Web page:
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Epidemiology oral session 3: bacterial resistance
O1-S03.04 Core groups, antimicrobial resistance and rebound in gonorrhoea
  1. C Chan1,
  2. D Fisman2,
  3. C McCabe1
  1. 1University of Toronto, Toronto, Canada
  2. 2University of Toronto, Faculty of Medicine, Toronto, Canada

Abstract

Background Neisseria gonorrhoeae (NG) is a major cause of sexually transmitted infection worldwide. Surveillance data from North America suggest that incidence has increased in recent years, after initially falling in the face of intensified control efforts, as antimicrobial resistance in NG has increased. We evaluated the likely mechanisms behind such rebound using simple compartmental models, and explored the implications of such rebound for disease control practice.

Methods We evaluated the impact of risk-focussed treatment strategies on long-term gonorrhoea trends using risk-structured susceptible-infectious-susceptible" (SIS) compartmental models that included and excluded the possibility of antibiotic resistance in gonorrhoea transmission and control. We also examined optimal treatment strategies to minimise gonorrhoea rates when more than one antibiotic is available.

Results Model projections, consistent with previous work, showed that when antibiotic resistance is not possible, strategies that focus on treatment of highest risk individuals (the so-called “core group”), result in collapse of gonorrhoea transmission see Abstract O1-S03.04 figure 1. In contrast, in the presence of antimicrobial resistance, a focus on the core group causes rebound in incidence, with maximal dissemination of antibiotic resistance. When two antibiotics are available for treatment, we found that random assignment of treatment was most effective at delaying rebound in overall rates in the population, while the current strategy, which is to switch first-line treatment when a threshold level of resistance is reached, produced the quickest rebound.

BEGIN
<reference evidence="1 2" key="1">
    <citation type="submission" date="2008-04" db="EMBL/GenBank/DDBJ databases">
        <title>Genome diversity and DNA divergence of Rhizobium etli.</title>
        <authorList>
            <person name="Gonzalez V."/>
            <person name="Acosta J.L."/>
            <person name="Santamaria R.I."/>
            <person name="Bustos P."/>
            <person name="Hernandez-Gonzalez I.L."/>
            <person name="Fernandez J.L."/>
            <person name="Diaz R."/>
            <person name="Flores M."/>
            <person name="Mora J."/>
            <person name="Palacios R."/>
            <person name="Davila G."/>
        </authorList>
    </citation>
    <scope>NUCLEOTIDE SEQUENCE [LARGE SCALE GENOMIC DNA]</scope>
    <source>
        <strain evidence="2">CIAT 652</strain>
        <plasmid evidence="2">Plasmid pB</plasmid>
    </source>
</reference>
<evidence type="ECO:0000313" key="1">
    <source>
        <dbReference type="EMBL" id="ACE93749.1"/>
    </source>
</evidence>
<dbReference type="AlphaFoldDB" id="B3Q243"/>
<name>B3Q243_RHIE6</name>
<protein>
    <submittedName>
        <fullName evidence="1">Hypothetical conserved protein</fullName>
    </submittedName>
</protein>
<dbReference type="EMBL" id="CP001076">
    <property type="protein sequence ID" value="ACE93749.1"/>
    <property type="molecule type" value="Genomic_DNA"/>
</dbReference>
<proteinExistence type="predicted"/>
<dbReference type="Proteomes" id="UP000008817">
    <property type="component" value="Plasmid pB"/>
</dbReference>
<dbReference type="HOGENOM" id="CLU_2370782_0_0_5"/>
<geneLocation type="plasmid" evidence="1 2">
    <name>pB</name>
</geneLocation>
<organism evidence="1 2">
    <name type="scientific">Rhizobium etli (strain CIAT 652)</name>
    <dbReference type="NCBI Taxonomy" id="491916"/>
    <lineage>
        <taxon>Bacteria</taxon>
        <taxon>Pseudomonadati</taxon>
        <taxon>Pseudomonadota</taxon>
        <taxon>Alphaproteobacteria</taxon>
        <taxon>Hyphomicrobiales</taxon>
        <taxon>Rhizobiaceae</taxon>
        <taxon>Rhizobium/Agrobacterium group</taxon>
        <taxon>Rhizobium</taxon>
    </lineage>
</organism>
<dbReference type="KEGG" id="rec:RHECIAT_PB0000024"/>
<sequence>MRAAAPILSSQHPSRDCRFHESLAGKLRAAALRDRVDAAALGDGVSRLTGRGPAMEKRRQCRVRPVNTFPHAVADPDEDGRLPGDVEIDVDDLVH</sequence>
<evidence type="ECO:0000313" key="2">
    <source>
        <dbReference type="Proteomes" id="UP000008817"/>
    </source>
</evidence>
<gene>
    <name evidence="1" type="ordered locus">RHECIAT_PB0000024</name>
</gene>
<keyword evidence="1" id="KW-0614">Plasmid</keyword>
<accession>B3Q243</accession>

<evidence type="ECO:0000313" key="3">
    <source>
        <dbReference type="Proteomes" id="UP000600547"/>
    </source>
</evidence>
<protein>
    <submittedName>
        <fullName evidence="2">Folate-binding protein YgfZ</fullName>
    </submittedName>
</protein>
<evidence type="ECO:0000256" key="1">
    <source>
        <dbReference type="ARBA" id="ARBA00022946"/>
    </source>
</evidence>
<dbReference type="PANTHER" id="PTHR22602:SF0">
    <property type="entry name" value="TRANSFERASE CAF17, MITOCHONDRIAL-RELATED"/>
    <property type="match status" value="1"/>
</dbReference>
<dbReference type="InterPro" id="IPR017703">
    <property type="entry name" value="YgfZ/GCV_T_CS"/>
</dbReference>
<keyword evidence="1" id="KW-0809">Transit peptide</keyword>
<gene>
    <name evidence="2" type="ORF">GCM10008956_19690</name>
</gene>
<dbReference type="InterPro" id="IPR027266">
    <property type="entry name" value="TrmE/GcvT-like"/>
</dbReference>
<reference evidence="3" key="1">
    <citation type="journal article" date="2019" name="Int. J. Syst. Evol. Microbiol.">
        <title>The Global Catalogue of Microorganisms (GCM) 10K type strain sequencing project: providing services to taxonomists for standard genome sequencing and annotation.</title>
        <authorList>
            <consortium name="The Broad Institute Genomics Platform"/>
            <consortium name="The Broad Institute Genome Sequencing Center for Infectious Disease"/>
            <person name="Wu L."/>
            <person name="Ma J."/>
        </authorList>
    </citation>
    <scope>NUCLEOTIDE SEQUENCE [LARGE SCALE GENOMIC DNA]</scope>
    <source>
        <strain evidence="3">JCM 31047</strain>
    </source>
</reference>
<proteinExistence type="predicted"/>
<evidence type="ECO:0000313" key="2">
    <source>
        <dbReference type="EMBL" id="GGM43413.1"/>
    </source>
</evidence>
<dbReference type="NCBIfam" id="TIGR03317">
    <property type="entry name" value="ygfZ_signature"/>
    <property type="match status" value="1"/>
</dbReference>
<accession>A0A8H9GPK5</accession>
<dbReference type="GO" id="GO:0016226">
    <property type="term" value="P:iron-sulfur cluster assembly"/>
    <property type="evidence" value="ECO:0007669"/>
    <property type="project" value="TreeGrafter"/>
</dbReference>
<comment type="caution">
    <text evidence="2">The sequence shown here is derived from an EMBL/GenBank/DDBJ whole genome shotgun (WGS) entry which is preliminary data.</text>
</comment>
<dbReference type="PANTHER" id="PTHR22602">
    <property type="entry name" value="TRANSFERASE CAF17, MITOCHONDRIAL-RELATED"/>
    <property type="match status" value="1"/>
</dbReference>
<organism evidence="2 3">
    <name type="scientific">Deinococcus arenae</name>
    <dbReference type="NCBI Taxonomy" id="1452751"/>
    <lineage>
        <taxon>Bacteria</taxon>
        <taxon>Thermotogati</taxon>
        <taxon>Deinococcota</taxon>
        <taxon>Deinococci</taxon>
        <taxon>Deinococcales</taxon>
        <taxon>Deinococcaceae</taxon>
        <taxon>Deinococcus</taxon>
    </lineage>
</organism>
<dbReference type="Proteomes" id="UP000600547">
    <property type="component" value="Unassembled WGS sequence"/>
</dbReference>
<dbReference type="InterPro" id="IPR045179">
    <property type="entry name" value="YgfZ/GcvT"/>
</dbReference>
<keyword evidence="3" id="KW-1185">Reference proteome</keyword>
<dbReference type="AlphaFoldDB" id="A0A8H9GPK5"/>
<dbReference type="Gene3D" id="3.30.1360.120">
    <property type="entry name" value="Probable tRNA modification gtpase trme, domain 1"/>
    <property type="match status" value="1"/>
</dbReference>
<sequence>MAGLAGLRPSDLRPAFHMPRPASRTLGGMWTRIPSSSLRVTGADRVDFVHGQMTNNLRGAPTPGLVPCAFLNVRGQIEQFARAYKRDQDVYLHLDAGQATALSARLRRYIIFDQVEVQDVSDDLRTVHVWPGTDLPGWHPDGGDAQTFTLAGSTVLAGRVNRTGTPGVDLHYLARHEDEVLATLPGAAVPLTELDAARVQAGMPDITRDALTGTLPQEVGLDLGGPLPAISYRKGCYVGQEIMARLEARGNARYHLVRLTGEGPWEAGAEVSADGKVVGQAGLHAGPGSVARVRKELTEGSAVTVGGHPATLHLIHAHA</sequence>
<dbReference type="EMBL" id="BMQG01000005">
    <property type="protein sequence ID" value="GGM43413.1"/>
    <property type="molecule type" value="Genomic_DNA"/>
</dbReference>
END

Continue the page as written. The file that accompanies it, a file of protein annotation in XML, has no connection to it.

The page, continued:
Abstract O1-S03.04 Figure 1

Prevalence over time with risk group-focused treatment strategies.

Conclusions While previous models have shown that the targeted treatment of core-group individuals is the most effective at lowering rates of gonorrhoea, our model suggests that core group-focused treatment strategies efficiently disseminate antimicrobial resistant strains of NG, with rebound in gonorrhoea rates. This paradox poses a great dilemma to the control and prevention of gonorrhoea, especially when development of new antibiotic classes has lagged in recent years and vaccine development for gonorrhoea still faces many challenges. Our study highlighted the need for focus on non-antimicrobial strategies for the prevention and control of gonorrhoea.

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